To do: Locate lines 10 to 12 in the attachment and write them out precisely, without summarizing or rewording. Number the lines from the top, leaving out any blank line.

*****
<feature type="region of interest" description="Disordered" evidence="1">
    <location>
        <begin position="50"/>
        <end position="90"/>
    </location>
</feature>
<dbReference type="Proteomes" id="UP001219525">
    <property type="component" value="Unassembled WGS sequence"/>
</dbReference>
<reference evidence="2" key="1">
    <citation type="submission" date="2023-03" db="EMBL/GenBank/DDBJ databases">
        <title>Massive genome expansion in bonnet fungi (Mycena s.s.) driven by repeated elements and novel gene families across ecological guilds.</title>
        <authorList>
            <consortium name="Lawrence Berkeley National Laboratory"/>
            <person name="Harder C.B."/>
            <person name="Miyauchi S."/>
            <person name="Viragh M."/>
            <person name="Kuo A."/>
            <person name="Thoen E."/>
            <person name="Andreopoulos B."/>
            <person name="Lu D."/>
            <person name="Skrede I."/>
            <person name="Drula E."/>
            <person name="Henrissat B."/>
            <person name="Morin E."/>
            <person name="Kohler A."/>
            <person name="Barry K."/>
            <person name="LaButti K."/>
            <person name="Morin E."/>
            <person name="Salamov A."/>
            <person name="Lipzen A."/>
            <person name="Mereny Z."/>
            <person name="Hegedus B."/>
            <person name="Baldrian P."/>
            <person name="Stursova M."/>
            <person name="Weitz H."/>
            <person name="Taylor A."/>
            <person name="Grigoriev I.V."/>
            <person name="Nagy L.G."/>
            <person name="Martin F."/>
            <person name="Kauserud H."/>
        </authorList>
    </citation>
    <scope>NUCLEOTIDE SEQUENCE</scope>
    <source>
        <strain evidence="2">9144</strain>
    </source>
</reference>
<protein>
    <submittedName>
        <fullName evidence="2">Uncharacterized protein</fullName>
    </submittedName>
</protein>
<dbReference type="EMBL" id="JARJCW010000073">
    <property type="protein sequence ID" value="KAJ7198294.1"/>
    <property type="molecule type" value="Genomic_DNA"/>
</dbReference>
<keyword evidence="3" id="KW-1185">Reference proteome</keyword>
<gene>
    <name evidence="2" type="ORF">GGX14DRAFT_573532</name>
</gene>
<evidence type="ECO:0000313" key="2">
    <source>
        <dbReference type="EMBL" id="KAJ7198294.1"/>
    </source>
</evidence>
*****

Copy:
<reference evidence="2" key="1">
    <citation type="submission" date="2023-03" db="EMBL/GenBank/DDBJ databases">
        <title>Massive genome expansion in bonnet fungi (Mycena s.s.) driven by repeated elements and novel gene families across ecological guilds.</title>